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Editorial: Japan gov't responsible for confusion over 'Go To' travel subsidy campaign

The Japanese government has decided to review its "Go To Travel Campaign" subsidizing individual travel to combat the economic downturn from the novel coronavirus pandemic.

Instead of implementing the program nationwide, the government says it will exclude trips to and from Tokyo, which has recently seen a spike in infections.

The capital on July 16 recorded a daily high of 286 new cases of the virus, and it had been feared that if a full-scale campaign went ahead as scheduled from July 22, then infections could spread across the country to regional areas. There was probably no other option but to exclude Tokyo.

Yet the government's response was problematic to begin with. It suddenly announced that it would bring forward the starting date of the campaign, which was originally slated to begin in early August, without sufficiently hearing the opinions of the regions accepting visitors or experts specialized in infection control. It's no wonder there was a backlash from local bodies.

While the campaign is still due to commence on July 22, the sudden revision less than a week before its launch is likely to have a major impact on bookings. The government bears a heavy responsibility for having invited such confusion.

The policy of both preventing the spread of infections of the virus and proceeding with economic recovery is important. But if there are delays in bringing infections under control, then it will only push economic recovery further away. It is essential to diligently analyze the state of infections, and reflect the knowledge that is acquired in government policies.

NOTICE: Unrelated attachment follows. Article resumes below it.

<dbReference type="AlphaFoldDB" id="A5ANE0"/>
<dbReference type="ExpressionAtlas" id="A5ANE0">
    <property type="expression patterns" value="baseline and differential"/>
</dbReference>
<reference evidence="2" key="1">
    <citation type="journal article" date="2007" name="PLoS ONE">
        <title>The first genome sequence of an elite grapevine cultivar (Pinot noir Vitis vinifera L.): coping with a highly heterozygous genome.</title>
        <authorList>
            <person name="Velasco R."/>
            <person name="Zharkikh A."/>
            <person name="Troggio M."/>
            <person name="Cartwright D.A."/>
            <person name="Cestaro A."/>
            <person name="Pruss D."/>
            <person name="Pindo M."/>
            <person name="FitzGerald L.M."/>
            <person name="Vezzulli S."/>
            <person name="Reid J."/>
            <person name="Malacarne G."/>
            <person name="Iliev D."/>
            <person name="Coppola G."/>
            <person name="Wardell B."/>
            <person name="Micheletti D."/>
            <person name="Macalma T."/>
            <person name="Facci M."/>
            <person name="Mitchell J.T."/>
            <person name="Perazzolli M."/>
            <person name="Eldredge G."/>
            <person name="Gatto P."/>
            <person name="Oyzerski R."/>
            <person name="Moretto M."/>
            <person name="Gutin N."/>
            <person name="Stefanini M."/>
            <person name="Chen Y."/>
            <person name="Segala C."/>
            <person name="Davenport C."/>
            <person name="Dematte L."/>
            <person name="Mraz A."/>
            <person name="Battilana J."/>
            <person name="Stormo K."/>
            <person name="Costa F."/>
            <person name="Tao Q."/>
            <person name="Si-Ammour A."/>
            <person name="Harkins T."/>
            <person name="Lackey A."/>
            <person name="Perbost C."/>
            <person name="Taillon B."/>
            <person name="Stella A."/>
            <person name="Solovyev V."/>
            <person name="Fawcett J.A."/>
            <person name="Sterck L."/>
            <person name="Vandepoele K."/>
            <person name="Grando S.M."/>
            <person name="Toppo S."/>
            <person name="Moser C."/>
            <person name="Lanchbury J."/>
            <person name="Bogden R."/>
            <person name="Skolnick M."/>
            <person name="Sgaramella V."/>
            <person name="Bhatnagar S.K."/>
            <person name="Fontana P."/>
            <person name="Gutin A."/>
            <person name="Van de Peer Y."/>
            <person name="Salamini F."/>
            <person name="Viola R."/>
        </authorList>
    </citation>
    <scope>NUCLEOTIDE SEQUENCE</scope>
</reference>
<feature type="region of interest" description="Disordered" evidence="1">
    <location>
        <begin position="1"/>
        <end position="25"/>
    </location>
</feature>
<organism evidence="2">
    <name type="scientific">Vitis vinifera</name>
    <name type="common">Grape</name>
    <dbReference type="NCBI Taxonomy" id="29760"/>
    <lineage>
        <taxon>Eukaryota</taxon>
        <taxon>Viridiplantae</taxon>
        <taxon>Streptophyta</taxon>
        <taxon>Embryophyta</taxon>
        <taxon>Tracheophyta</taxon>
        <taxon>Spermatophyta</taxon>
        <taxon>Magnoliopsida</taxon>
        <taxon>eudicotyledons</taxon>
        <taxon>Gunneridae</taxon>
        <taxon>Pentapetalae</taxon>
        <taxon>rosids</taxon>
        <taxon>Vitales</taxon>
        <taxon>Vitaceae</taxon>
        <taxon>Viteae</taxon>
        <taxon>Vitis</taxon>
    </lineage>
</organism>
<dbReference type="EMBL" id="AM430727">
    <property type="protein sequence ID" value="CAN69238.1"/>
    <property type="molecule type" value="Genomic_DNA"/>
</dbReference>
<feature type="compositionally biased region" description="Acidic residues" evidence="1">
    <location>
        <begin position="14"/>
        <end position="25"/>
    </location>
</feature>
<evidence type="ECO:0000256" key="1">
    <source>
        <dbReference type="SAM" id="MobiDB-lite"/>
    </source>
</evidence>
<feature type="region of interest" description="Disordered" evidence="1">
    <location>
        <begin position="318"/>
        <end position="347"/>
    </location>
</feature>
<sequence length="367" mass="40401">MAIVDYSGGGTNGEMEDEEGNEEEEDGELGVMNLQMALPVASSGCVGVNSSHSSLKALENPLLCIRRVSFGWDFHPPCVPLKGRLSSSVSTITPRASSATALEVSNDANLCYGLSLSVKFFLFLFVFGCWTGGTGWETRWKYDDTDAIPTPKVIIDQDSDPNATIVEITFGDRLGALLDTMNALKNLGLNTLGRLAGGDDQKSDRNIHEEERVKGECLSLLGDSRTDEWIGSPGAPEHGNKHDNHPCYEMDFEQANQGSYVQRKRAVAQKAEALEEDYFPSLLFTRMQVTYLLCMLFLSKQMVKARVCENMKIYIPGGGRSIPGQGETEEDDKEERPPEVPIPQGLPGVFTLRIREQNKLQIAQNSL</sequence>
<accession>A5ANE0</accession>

We also need to consider the feelings of residents in areas preparing to welcome visitors. The elderly, in particular, likely harbor strong concerns about the virus spreading from cities. Soichiro Miyashita, mayor of the Aomori Prefecture city of Mutsu in northern Japan, warned of a "man-made disaster" that could occur if the campaign resulted in the spread of COVID-19.

Rushing ahead with economic recovery measures, the government lacked fine-tuned consideration.

What is worrying right now is the fact that coronavirus infections are spreading not only within the capital sphere and the Kinki district, including in major cities in western Japan, but are also starting to increase again in regional areas. Is excluding Tokyo alone from the subsidy campaign sufficient? The nation probably needs to prepare for a potentially further worsening of the situation.

Steps such as supporting tourism first from neighboring prefectures, and then expanding that support in stages, are necessary. If hasty measures end up bringing about the spread of infections, then it will only have a negative impact on the tourism industry.

We have already seen discord between the Tokyo Metropolitan Government, which is seeing an increase in the number of infections in the capital, and the national government.

While Tokyo Gov. Yuriko Koike called for people to voluntarily refrain from traveling out of the prefecture, the central government continued to advance a nationwide tourism campaign. These disjointed approaches surely left the public puzzled.

The Japanese government must outline an appropriate road map toward establishing measures both to prevent the spread of infections and to bring about economic recovery.

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